If BT Collins could lead by downing malathion, Sacramento can lead by going 100% green now

It’s time for Sacramento to put up or shut up.

They can start doing it by putting the State of California at the front of the line to order electric vehicles.

And that goes for every vehicle on elected official drives or rides in conducting official business.

The CHP needs to chauffeur Gov. Gavin Newsom around? Then shed the gas-powered sedans and Chevy Suburbans. Use a Tesla or a Cadillac LYRIQ instead.

And for law enforcement purposes the 2,000 or so patrol units need to be Teslas or Ford Mustang Mach-E vehicles

Caltrans needs to buy Ford-150 Lightnings to paint orange.

The Department of Corrections needs to switch to Bluebird electric buses for prisoner transport.

Given there are 625,473 vehicles in California owned by state and other government divisions based on 2020 figures, such a move would increase the number of registered EVs in the Godden State that is now at 425,300 by about 140 percent.

And what better time to do it now when used car prices are at an all-time high.

If California is going to be green, then let Sacramento lead the green charge.

Sacramento does need to simply phase out their gas-powered fleet. They need to lead the way.

That is, unless, this is another French Laundry moment.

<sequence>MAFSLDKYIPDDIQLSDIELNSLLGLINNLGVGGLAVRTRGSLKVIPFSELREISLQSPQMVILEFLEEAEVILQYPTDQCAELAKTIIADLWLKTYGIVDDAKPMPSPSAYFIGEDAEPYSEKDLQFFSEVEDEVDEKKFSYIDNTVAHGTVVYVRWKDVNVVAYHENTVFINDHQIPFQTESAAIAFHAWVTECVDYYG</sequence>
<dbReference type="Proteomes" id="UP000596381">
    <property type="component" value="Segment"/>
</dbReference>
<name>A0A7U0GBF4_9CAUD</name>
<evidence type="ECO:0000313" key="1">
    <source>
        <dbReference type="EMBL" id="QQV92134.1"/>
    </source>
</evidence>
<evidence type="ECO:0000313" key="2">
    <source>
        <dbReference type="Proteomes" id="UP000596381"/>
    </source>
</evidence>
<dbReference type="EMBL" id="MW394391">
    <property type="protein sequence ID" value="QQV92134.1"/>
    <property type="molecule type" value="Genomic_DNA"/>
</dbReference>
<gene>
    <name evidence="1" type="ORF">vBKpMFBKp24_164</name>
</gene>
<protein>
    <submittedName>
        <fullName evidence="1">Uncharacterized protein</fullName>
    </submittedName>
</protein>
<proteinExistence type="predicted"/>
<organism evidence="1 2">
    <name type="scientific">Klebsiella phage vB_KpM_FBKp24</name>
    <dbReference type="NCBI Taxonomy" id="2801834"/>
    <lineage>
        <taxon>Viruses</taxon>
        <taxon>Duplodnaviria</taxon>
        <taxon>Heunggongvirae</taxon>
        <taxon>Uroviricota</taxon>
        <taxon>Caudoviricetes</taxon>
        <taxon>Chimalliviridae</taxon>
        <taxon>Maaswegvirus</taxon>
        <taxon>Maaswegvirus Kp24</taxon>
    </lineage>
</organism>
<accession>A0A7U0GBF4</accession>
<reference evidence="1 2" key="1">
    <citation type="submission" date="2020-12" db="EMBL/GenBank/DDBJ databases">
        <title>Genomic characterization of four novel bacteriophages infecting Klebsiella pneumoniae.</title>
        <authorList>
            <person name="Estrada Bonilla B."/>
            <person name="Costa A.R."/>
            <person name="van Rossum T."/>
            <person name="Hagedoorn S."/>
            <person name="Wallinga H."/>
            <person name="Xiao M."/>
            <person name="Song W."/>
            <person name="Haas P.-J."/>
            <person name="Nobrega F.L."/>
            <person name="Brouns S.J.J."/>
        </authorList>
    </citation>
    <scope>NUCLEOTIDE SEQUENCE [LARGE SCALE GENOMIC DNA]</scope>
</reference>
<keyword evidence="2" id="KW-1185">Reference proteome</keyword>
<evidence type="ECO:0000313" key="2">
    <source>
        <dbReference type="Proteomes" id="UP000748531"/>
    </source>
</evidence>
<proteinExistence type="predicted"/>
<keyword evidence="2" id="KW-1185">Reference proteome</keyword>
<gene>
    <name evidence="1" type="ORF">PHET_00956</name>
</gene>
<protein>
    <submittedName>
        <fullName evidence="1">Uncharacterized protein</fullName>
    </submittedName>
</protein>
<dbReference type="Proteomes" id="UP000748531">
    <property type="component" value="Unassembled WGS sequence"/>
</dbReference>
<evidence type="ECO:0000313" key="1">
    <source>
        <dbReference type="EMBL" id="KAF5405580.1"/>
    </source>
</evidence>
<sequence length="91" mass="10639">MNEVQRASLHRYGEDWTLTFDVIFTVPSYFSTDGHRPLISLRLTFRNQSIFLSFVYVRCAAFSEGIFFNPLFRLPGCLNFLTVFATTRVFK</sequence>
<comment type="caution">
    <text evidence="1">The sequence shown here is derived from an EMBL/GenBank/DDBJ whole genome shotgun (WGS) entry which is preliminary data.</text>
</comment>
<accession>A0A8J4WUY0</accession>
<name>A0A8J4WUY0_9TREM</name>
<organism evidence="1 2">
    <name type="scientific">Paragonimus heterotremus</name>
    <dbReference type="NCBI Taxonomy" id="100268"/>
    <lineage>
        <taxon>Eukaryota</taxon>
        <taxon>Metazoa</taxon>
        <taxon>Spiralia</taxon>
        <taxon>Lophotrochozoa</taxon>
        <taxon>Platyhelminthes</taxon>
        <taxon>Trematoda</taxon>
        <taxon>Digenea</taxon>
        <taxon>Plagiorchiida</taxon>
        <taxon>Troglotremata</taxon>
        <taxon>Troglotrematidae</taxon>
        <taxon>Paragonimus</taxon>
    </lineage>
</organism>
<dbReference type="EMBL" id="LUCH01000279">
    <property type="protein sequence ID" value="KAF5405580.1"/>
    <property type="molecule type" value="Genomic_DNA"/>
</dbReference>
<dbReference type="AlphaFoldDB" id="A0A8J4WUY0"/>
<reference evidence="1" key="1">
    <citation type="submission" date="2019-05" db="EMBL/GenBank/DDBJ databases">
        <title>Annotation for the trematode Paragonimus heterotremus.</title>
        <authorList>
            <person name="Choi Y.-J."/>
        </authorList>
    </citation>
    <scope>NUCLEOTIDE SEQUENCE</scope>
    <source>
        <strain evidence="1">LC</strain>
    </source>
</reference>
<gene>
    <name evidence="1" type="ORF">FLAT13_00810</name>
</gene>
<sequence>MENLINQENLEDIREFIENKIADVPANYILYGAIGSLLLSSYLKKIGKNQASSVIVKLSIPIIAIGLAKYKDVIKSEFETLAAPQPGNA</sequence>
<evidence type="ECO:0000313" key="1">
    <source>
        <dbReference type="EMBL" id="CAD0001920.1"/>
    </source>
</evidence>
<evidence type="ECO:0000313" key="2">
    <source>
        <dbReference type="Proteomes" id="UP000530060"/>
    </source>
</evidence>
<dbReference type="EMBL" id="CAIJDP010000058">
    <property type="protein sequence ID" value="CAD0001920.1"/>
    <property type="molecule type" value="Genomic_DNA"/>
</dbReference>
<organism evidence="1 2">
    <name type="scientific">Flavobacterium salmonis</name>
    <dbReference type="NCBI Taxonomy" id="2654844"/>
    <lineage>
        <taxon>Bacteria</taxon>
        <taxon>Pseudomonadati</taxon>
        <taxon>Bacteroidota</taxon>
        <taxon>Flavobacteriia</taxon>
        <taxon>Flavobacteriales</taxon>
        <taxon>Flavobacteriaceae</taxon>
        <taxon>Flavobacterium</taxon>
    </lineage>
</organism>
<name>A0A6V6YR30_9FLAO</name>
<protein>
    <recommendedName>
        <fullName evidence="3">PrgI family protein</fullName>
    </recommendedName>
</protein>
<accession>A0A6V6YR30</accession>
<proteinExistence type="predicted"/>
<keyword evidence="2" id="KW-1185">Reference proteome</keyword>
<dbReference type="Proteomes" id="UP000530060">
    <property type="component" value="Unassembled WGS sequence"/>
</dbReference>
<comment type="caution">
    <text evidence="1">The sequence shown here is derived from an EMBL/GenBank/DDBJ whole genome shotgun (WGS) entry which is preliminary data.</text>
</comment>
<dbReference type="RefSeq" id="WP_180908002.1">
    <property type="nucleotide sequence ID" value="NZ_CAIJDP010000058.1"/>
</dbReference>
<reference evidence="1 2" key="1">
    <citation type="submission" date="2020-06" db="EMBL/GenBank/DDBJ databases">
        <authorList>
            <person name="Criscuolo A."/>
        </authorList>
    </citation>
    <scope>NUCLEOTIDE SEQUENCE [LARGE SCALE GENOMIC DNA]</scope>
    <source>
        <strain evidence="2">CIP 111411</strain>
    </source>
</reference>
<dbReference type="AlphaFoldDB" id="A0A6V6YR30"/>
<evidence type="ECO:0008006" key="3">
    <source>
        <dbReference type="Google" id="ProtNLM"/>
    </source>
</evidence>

You know where the governor and all of the high mucky mucks in Sacramento tell you that you have to do something while they go along doing exactly what they don’t want you to do.

With COVID it was wearing masks. With the green stampede it’s to drive EVs.

Remember the good old days when state government wasn’t run by wimps?

Think of BT Collins. He was the former Green Beret registered Republican who served as Jerry Brown’s last chief of staff in his first stint as governor.

When BT Collins was director of the California Conservation Corps, his youthful charges were worried about developing health issues while spraying malathion to stop the Mediterranean fruit fly invasion that was threatening California’s agriculture.

BT Collins stepped up and chug-a-lugged a diluted beaker of it in front of CCC members to prove it was safe.

BT would be the first to give up his gas-powered car to prove that the state edict for EVs was safe, effective and made sense.

It’s funny but given all of the hype about EVs and the state trying to entice people to buy them as well as handing down an edict that fossil fuel powered vehicles are history in terms of new car sales in California after 2023, you’d think the state honchos would be crowing about driving green machines.

Look all you want, but there is no website bragging about the cars taxpayers are underwriting for the use of the 120 legislators being 100 percent EVs. Nor is there any such information out there about constitutional officers or even the governor doing so.

Do you wonder why?

Could there be concerns about range?

Could it be rapid charging instead of overnight charging diminishes the battery’s capacity quicker?

Could there be issues about being sidelined while charging vehicles?

Could there be problems with battery capacity in extreme heat and extreme cold?

These should not be issues given Sacramento waved its magic wand called an “edict” and declared EVs are a go.

That edict magically meant technology and functionality of EVs match gas-powered vehicles, right?